“Huge inflows of criminal money” are mainly coming into Europe from Russia and China, a top European police official said on Friday, according to Reuters.
Pedro Felicio, European police agency Europol’s chief anti-money laundering agent, told the news agency that Russian money laundering is posing further risk to Europe’s Baltic states, after several big banks were hit by scandals in the region.
“There are billions of criminal money that are being taken out of the Russian economy,” Felicio said as he warned of the dangers of a repeat of scandals involving tainted Russian money in the Baltics, a bloc of three countries, Latvia, Lithuania and Estonia, which used to be ruled by Soviet Russia.
Multi-billion dollar laundering schemes that engulfed Danske Bank, Denmark’s largest lender and Sweden’s Swedbank, is alleged to be centered around money from Russia.
The high burden of proof in Europe coupled with “zero cooperation from Russia in providing … evidence” were exacerbating the problem, Felicio added.
The Bank of Russia, which has a hard line on money laundering in the past few years and shut dozens of banks it said were involved, did not respond to a request for comment.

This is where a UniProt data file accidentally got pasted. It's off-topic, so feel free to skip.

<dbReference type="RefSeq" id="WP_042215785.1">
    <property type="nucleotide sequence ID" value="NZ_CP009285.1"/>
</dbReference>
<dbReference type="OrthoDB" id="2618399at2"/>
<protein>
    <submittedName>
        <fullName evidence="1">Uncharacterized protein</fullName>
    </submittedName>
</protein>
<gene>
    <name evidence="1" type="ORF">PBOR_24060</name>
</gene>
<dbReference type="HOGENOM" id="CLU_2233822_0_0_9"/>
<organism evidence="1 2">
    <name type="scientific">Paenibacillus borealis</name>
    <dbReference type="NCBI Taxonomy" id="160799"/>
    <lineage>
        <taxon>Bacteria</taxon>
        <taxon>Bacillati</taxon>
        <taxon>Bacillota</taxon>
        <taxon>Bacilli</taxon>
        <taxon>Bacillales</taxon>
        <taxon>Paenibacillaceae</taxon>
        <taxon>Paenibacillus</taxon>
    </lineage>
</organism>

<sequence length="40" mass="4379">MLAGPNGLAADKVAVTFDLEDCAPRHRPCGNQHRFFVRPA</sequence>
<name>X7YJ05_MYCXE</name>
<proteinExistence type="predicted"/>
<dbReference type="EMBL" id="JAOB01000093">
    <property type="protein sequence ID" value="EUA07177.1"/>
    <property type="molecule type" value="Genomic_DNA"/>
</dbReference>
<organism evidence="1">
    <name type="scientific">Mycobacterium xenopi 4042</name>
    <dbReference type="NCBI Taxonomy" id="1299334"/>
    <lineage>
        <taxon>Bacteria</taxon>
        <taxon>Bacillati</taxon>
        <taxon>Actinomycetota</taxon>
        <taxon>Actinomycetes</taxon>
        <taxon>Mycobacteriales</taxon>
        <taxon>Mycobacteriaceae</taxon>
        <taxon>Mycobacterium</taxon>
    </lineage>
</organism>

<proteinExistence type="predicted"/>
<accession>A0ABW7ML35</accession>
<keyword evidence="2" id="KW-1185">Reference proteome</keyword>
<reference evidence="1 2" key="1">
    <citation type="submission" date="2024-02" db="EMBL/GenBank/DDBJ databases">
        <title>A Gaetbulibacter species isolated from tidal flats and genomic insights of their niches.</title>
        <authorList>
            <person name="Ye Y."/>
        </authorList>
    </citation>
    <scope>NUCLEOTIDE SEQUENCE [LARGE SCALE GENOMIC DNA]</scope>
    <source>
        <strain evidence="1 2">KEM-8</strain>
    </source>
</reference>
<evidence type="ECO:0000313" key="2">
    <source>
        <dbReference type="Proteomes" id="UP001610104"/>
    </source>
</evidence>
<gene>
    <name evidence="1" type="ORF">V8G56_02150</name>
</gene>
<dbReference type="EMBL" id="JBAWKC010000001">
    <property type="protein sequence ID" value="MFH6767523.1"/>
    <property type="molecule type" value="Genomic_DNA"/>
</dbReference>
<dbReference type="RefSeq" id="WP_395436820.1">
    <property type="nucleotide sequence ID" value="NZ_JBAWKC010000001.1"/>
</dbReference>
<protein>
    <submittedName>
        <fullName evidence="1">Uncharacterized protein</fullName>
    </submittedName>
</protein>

A recent report by the Financial Action Task Force, a global standard-setter in fighting money laundering, said a “large amount of illicit proceeds flows out of China annually.”
Bill Browder, formerly an investor in Russia, has also highlighted movements of Russian money linked to a fraud uncovered by his lawyer Sergei Magnitsky, who was later arrested and died in a Moscow prison after complaining of mistreatment.
Danske Bank’s shares plummeted after saying that 200 billion euros ($226 billion) of suspicious money, including from Russia and former Soviet states, flowed through its Estonian branch.
The Danish bank has since been ejected from Estonia and withdrew from Russia and the other Baltic states.